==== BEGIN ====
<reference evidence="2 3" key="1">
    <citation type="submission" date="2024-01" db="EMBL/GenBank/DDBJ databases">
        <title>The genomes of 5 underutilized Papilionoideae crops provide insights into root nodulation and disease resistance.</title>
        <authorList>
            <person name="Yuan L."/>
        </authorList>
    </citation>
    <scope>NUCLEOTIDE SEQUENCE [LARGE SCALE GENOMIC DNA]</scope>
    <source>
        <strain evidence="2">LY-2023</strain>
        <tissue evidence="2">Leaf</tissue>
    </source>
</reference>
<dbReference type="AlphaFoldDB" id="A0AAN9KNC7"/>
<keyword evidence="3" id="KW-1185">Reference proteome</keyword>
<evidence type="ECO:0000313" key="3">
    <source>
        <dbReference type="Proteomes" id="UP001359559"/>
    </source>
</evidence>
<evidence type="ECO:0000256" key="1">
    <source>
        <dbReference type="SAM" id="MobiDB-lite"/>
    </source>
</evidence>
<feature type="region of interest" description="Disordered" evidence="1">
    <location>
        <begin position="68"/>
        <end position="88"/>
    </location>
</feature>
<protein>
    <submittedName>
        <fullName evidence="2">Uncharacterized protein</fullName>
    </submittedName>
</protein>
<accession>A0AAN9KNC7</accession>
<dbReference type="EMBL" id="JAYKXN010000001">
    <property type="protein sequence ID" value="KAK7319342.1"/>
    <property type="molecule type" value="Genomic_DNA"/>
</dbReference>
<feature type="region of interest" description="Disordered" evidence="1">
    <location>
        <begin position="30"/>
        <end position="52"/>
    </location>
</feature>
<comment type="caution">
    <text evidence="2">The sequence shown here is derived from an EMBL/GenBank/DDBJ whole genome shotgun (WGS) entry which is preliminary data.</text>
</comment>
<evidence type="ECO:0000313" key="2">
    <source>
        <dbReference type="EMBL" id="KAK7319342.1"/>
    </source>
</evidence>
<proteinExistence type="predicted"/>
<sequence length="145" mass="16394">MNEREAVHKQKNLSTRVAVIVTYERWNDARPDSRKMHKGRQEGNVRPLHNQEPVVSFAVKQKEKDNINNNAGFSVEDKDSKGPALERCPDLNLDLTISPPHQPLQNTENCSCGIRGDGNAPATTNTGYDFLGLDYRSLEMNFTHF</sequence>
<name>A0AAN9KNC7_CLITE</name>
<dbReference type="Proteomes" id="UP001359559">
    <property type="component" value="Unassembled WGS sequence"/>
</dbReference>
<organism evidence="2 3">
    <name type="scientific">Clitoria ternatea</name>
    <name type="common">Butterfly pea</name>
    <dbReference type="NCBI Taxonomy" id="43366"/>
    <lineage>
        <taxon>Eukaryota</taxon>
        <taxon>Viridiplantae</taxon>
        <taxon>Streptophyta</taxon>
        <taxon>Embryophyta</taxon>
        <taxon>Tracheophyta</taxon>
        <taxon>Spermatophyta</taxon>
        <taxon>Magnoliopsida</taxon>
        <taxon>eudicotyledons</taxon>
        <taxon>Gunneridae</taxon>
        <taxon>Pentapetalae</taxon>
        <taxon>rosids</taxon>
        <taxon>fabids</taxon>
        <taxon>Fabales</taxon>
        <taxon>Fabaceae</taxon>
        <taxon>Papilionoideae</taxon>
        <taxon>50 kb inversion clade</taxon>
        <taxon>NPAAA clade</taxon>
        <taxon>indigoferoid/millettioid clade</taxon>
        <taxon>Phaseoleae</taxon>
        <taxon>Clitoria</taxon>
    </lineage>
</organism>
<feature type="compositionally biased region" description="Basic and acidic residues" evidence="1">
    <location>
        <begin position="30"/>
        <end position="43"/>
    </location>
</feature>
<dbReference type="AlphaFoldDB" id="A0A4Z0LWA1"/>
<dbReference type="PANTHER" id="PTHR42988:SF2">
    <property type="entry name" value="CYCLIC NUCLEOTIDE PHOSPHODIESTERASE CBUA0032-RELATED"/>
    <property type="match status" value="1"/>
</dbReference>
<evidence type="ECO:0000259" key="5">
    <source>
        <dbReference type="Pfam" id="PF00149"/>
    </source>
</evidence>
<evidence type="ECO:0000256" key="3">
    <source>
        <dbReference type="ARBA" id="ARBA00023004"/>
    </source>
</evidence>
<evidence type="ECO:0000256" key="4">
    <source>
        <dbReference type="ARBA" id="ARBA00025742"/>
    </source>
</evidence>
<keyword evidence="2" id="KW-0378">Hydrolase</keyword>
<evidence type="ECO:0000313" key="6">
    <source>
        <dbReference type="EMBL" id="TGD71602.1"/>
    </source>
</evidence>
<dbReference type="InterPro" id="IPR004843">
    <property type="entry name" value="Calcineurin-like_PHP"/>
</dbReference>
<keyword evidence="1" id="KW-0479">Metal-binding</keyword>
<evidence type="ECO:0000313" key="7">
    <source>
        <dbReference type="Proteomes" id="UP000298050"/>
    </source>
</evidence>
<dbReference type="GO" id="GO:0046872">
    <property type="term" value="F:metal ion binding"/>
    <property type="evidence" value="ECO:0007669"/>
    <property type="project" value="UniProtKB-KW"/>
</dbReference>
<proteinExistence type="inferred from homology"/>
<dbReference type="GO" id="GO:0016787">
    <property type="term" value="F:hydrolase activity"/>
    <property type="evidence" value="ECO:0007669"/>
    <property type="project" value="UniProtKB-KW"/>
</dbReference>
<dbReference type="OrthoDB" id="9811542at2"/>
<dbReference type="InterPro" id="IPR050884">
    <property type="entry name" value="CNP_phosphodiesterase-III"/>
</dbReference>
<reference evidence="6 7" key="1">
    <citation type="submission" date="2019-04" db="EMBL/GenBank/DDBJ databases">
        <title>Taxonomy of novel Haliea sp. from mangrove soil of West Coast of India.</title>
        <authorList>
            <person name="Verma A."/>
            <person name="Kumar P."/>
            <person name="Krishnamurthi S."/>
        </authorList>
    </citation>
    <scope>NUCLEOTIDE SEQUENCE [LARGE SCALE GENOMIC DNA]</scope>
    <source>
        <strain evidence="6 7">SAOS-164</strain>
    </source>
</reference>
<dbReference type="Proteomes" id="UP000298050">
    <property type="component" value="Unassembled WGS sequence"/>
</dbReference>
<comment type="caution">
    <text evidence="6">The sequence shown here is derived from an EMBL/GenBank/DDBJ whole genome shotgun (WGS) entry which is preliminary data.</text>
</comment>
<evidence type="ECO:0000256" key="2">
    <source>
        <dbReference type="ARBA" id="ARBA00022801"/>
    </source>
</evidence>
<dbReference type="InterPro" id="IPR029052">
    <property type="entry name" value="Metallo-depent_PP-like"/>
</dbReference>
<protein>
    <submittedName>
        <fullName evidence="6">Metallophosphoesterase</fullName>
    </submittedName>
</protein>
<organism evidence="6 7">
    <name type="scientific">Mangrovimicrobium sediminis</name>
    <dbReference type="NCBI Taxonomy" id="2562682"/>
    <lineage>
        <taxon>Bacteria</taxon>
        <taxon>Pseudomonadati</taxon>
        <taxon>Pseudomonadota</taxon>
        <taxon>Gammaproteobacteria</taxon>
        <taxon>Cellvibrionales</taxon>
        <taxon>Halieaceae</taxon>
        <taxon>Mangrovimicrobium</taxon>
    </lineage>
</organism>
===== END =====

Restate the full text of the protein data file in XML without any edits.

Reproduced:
<reference evidence="2 3" key="1">
    <citation type="submission" date="2024-01" db="EMBL/GenBank/DDBJ databases">
        <title>The genomes of 5 underutilized Papilionoideae crops provide insights into root nodulation and disease resistance.</title>
        <authorList>
            <person name="Yuan L."/>
        </authorList>
    </citation>
    <scope>NUCLEOTIDE SEQUENCE [LARGE SCALE GENOMIC DNA]</scope>
    <source>
        <strain evidence="2">LY-2023</strain>
        <tissue evidence="2">Leaf</tissue>
    </source>
</reference>
<dbReference type="AlphaFoldDB" id="A0AAN9KNC7"/>
<keyword evidence="3" id="KW-1185">Reference proteome</keyword>
<evidence type="ECO:0000313" key="3">
    <source>
        <dbReference type="Proteomes" id="UP001359559"/>
    </source>
</evidence>
<evidence type="ECO:0000256" key="1">
    <source>
        <dbReference type="SAM" id="MobiDB-lite"/>
    </source>
</evidence>
<feature type="region of interest" description="Disordered" evidence="1">
    <location>
        <begin position="68"/>
        <end position="88"/>
    </location>
</feature>
<protein>
    <submittedName>
        <fullName evidence="2">Uncharacterized protein</fullName>
    </submittedName>
</protein>
<accession>A0AAN9KNC7</accession>
<dbReference type="EMBL" id="JAYKXN010000001">
    <property type="protein sequence ID" value="KAK7319342.1"/>
    <property type="molecule type" value="Genomic_DNA"/>
</dbReference>
<feature type="region of interest" description="Disordered" evidence="1">
    <location>
        <begin position="30"/>
        <end position="52"/>
    </location>
</feature>
<comment type="caution">
    <text evidence="2">The sequence shown here is derived from an EMBL/GenBank/DDBJ whole genome shotgun (WGS) entry which is preliminary data.</text>
</comment>
<evidence type="ECO:0000313" key="2">
    <source>
        <dbReference type="EMBL" id="KAK7319342.1"/>
    </source>
</evidence>
<proteinExistence type="predicted"/>
<sequence length="145" mass="16394">MNEREAVHKQKNLSTRVAVIVTYERWNDARPDSRKMHKGRQEGNVRPLHNQEPVVSFAVKQKEKDNINNNAGFSVEDKDSKGPALERCPDLNLDLTISPPHQPLQNTENCSCGIRGDGNAPATTNTGYDFLGLDYRSLEMNFTHF</sequence>
<name>A0AAN9KNC7_CLITE</name>
<dbReference type="Proteomes" id="UP001359559">
    <property type="component" value="Unassembled WGS sequence"/>
</dbReference>
<organism evidence="2 3">
    <name type="scientific">Clitoria ternatea</name>
    <name type="common">Butterfly pea</name>
    <dbReference type="NCBI Taxonomy" id="43366"/>
    <lineage>
        <taxon>Eukaryota</taxon>
        <taxon>Viridiplantae</taxon>
        <taxon>Streptophyta</taxon>
        <taxon>Embryophyta</taxon>
        <taxon>Tracheophyta</taxon>
        <taxon>Spermatophyta</taxon>
        <taxon>Magnoliopsida</taxon>
        <taxon>eudicotyledons</taxon>
        <taxon>Gunneridae</taxon>
        <taxon>Pentapetalae</taxon>
        <taxon>rosids</taxon>
        <taxon>fabids</taxon>
        <taxon>Fabales</taxon>
        <taxon>Fabaceae</taxon>
        <taxon>Papilionoideae</taxon>
        <taxon>50 kb inversion clade</taxon>
        <taxon>NPAAA clade</taxon>
        <taxon>indigoferoid/millettioid clade</taxon>
        <taxon>Phaseoleae</taxon>
        <taxon>Clitoria</taxon>
    </lineage>
</organism>
<feature type="compositionally biased region" description="Basic and acidic residues" evidence="1">
    <location>
        <begin position="30"/>
        <end position="43"/>
    </location>
</feature>
<dbReference type="AlphaFoldDB" id="A0A4Z0LWA1"/>
<dbReference type="PANTHER" id="PTHR42988:SF2">
    <property type="entry name" value="CYCLIC NUCLEOTIDE PHOSPHODIESTERASE CBUA0032-RELATED"/>
    <property type="match status" value="1"/>
</dbReference>
<evidence type="ECO:0000259" key="5">
    <source>
        <dbReference type="Pfam" id="PF00149"/>
    </source>
</evidence>
<evidence type="ECO:0000256" key="3">
    <source>
        <dbReference type="ARBA" id="ARBA00023004"/>
    </source>
</evidence>
<evidence type="ECO:0000256" key="4">
    <source>
        <dbReference type="ARBA" id="ARBA00025742"/>
    </source>
</evidence>
<keyword evidence="2" id="KW-0378">Hydrolase</keyword>
<evidence type="ECO:0000313" key="6">
    <source>
        <dbReference type="EMBL" id="TGD71602.1"/>
    </source>
</evidence>
<dbReference type="InterPro" id="IPR004843">
    <property type="entry name" value="Calcineurin-like_PHP"/>
</dbReference>
<keyword evidence="1" id="KW-0479">Metal-binding</keyword>
<evidence type="ECO:0000313" key="7">
    <source>
        <dbReference type="Proteomes" id="UP000298050"/>
    </source>
</evidence>
<dbReference type="GO" id="GO:0046872">
    <property type="term" value="F:metal ion binding"/>
    <property type="evidence" value="ECO:0007669"/>
    <property type="project" value="UniProtKB-KW"/>
</dbReference>
<proteinExistence type="inferred from homology"/>
<dbReference type="GO" id="GO:0016787">
    <property type="term" value="F:hydrolase activity"/>
    <property type="evidence" value="ECO:0007669"/>
    <property type="project" value="UniProtKB-KW"/>
</dbReference>
<dbReference type="OrthoDB" id="9811542at2"/>
<dbReference type="InterPro" id="IPR050884">
    <property type="entry name" value="CNP_phosphodiesterase-III"/>
</dbReference>
<reference evidence="6 7" key="1">
    <citation type="submission" date="2019-04" db="EMBL/GenBank/DDBJ databases">
        <title>Taxonomy of novel Haliea sp. from mangrove soil of West Coast of India.</title>
        <authorList>
            <person name="Verma A."/>
            <person name="Kumar P."/>
            <person name="Krishnamurthi S."/>
        </authorList>
    </citation>
    <scope>NUCLEOTIDE SEQUENCE [LARGE SCALE GENOMIC DNA]</scope>
    <source>
        <strain evidence="6 7">SAOS-164</strain>
    </source>
</reference>
<dbReference type="Proteomes" id="UP000298050">
    <property type="component" value="Unassembled WGS sequence"/>
</dbReference>
<comment type="caution">
    <text evidence="6">The sequence shown here is derived from an EMBL/GenBank/DDBJ whole genome shotgun (WGS) entry which is preliminary data.</text>
</comment>
<evidence type="ECO:0000256" key="2">
    <source>
        <dbReference type="ARBA" id="ARBA00022801"/>
    </source>
</evidence>
<dbReference type="InterPro" id="IPR029052">
    <property type="entry name" value="Metallo-depent_PP-like"/>
</dbReference>
<protein>
    <submittedName>
        <fullName evidence="6">Metallophosphoesterase</fullName>
    </submittedName>
</protein>
<organism evidence="6 7">
    <name type="scientific">Mangrovimicrobium sediminis</name>
    <dbReference type="NCBI Taxonomy" id="2562682"/>
    <lineage>
        <taxon>Bacteria</taxon>
        <taxon>Pseudomonadati</taxon>
        <taxon>Pseudomonadota</taxon>
        <taxon>Gammaproteobacteria</taxon>
        <taxon>Cellvibrionales</taxon>
        <taxon>Halieaceae</taxon>
        <taxon>Mangrovimicrobium</taxon>
    </lineage>
</organism>